“Thank you. Thank you, people. For keeping me pushing, and keeping me pushing.” – Gord Downie of The Tragically Hip
The quote above is from my hero, Gord Downie, the front man of what is, in my opinion, the best rock and roll band that has ever walked the earth – The Tragically Hip. To be clear, I mean better than the Beatles, more exciting than the Rolling Stones, more worthy of your attention than The Who, as consistent as U2 or Pearl Jam, and more interesting than Elvis.
For some context, Gord delivered the quote during his very last show with The Hip, the final stop on a true farewell tour that he and the band announced after breaking the news that Gordie has incurable brain cancer. You can see him say it here, in the first minute. If you’re willing, you can watch the entire five minutes and hear a lovely song, Fiddler’s Green. Try not to cry.
I’m not afraid to tell you that when I heard the news, I collapsed on a bed in York, PA and wept. I love those boys, all strangers to me. Yet I love them so much that I actually assumed that one day we’d all be friends. I’m not even kidding. I just assumed, in time, it would happen.
What keeps you pushing? What or who keeps you trying to leave your amateur behavior behind and embrace the professional that is fighting to get out?
I am aware that I share some kinship with The Hip and the other bands we love. I am aware that in my little world of professional speakers, I am blessed. I have an agent. I turn down requests. I have an audience that actually cares to know what I am thinking about, and who flatter me by reading my clunky, perhaps too personal blog entries.
You and I and The Hip are all lucky enough to have an audience that appreciates our greatest hits but who also want more. They want the more to be new but also familiar, and all of us live with the reality that unless we keep pushing, thinking, and expanding what we know and how we share it with others, that one day our audience will stop coming to the show.
We can’t be satisfied with being amateurs. We have to be professionals.
So here are some thoughts on the difference between amateurs and professionals for you to consider:
- Amateurs stop when they achieve something. Professionals understand that the initial achievement is just the beginning.
- Amateurs have a goal. Professionals have a process.
- Amateurs think they are good at everything. Professionals understand their circles of competence and their limitations.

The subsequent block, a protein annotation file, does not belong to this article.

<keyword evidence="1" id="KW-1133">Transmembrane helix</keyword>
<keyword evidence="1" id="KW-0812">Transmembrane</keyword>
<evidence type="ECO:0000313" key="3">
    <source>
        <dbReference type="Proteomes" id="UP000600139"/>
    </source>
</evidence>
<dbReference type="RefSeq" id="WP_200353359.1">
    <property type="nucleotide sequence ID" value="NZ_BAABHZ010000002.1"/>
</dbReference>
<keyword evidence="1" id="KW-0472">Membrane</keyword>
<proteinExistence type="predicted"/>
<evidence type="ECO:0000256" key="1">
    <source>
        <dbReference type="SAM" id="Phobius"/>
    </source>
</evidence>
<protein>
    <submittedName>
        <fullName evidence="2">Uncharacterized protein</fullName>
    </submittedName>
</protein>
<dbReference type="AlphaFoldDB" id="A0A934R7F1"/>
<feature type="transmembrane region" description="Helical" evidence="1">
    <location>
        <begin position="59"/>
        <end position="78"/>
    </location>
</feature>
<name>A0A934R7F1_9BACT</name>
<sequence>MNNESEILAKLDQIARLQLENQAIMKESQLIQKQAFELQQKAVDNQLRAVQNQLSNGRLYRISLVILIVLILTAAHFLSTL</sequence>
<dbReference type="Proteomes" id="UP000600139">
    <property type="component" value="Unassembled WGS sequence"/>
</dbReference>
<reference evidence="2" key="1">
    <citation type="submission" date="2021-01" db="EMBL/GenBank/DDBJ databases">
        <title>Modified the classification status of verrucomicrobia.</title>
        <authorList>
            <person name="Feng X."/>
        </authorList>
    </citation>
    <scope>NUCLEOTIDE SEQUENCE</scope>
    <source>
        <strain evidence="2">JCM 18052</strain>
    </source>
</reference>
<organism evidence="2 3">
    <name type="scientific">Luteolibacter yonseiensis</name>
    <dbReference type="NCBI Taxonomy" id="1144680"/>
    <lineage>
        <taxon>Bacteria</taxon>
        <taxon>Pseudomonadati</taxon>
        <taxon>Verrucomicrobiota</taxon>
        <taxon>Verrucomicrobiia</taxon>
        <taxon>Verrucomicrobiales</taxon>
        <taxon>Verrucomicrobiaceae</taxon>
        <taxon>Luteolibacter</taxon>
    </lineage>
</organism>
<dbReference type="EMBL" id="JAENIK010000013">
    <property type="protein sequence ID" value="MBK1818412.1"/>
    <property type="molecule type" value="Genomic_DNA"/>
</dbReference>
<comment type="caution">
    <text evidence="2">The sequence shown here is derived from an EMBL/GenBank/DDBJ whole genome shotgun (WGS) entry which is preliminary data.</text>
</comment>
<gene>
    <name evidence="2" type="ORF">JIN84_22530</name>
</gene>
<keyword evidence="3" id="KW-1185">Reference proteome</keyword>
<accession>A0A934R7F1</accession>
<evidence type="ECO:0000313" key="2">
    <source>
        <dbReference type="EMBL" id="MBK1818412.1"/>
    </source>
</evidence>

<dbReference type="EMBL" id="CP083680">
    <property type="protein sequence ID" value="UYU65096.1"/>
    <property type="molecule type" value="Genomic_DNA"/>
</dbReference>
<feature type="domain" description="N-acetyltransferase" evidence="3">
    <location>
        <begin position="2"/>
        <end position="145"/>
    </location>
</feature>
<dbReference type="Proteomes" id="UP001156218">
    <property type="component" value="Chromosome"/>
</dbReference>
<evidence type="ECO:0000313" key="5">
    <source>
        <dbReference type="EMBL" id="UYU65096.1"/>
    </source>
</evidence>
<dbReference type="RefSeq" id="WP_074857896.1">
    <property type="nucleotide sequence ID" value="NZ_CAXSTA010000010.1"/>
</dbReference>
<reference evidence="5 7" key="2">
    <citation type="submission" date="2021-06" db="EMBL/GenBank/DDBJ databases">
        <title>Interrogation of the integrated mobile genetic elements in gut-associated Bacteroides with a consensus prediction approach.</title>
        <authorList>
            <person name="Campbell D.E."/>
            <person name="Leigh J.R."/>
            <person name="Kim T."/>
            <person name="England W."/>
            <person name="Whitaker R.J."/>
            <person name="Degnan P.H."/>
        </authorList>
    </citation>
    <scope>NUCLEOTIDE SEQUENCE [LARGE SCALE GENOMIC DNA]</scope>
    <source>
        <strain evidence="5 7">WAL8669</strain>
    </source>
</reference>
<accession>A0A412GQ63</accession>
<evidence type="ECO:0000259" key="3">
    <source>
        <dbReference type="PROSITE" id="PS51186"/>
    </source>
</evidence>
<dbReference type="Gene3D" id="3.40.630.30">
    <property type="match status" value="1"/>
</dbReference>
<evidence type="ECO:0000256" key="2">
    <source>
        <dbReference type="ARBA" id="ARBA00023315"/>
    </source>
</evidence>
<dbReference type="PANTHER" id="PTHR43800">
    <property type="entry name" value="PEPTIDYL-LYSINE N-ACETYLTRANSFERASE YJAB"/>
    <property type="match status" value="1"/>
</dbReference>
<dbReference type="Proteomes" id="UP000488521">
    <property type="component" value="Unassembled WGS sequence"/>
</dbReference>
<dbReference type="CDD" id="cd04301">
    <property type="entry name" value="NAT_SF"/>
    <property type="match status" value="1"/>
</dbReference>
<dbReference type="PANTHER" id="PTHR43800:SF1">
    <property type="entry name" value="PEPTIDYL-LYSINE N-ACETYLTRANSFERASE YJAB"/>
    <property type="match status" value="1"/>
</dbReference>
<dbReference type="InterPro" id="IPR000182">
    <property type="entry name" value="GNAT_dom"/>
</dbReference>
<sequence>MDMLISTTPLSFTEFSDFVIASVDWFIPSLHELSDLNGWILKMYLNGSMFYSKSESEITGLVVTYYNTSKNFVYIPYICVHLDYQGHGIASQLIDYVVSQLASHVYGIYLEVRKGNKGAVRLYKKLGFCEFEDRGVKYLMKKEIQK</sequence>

- Amateurs receive feedback and coaching as criticism. Professionals know they have weak spots and seek out thoughtful criticism.
- Amateurs value isolated performance. Professionals value consistency.
- Amateurs give up at the first sign of trouble and assume they are failures. Professionals see failure as part of the process to gain mastery.
- Amateurs believe in mastery. Professionals know there is no such thing.
- Amateurs have no idea how to improve their odds. Professionals do.
- Amateurs show up to practice and they have fun. Professionals realize that what happens in practice happens in games.
- Amateurs focus on identifying their weaknesses and improving them. Professionals focus on their strengths and on finding people who are strong where they are weak. (Have you all met Tom and Susan?)
- Amateurs think knowledge is power. Professionals pass on wisdom and advice.
- Amateurs think good outcomes are the result of their brilliance. Professionals understand when they got lucky.
- Amateurs focus on the short term. Professionals focus on the long term.
- Amateurs focus on tearing other people apart. Professionals focus on building people up.
- Amateurs go faster. Professionals go further.
- Amateurs think in ways that can’t be validated. Professionals don’t.
- Amateurs think in absolutes. Professionals think in probabilities.
- Amateurs think the probability of them having the best idea is high. Professionals know the probability of that is low.
- Amateurs think reality is what they want to see. Professionals know reality is what is true.
- Amateurs think disagreements are threats. Professionals see them as opportunities to learn.
To keep you here, with me, I need to keep pushing. To keep pushing, I need you here. Pushing me. I am eternally grateful for this.